Cross, Alexandra (2011) Self- and Peer-Assessment: the case of Peer Supervision in Counselling Psychology. Investigations in university teaching and learning, 7. pp. 73-81. ISSN 1740-5106
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Peer supervision is widely recognised within health services vocational training as a rich source of learning for clinical trainees. Whilst it is usually recommended simply as an adjunct to traditional individual supervisory support, it could provide trainees with a specific form of collegial learning that contributes to the erosion of power imbalances and invites shared feedback. However, it has yet to be assessed as a formal assessment tool.
This paper will begin by exploring the benefits of peer supervision itself, as located within the specific learning path of a counselling psychology trainee. It will then go on to highlight the benefits of formative peer assessment, as demonstrated within a wider pedagogic assessment framework which clearly points to some implications for the use of the method in other settings. A design and method for the implementation of peer assessment within counselling psychology peer supervision is suggested, followed by an analysis of what kinds of assessment criteria might be appropriate for such a method. Finally, some indications of how the method’s overall effectiveness might be evaluated are proposed.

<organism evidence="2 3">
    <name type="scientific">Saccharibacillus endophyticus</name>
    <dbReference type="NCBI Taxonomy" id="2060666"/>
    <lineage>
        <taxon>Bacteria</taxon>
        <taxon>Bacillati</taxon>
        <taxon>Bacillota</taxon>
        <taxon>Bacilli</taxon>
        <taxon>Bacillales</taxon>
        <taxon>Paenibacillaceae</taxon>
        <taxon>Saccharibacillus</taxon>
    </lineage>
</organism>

|Uncontrolled Keywords:||Investigations in university teaching and learning, counselling, peer supervision, self-assessment, assessment|
|Subjects:||100 Philosophy & psychology > 150 Psychology
300 Social sciences > 370 Education
|Department:||Centre for Professional Education and Development (CPED)
School of Social Sciences
|Depositing User:||David Pester|
|Date Deposited:||14 Apr 2015 08:50|
|Last Modified:||13 Oct 2016 11:40|
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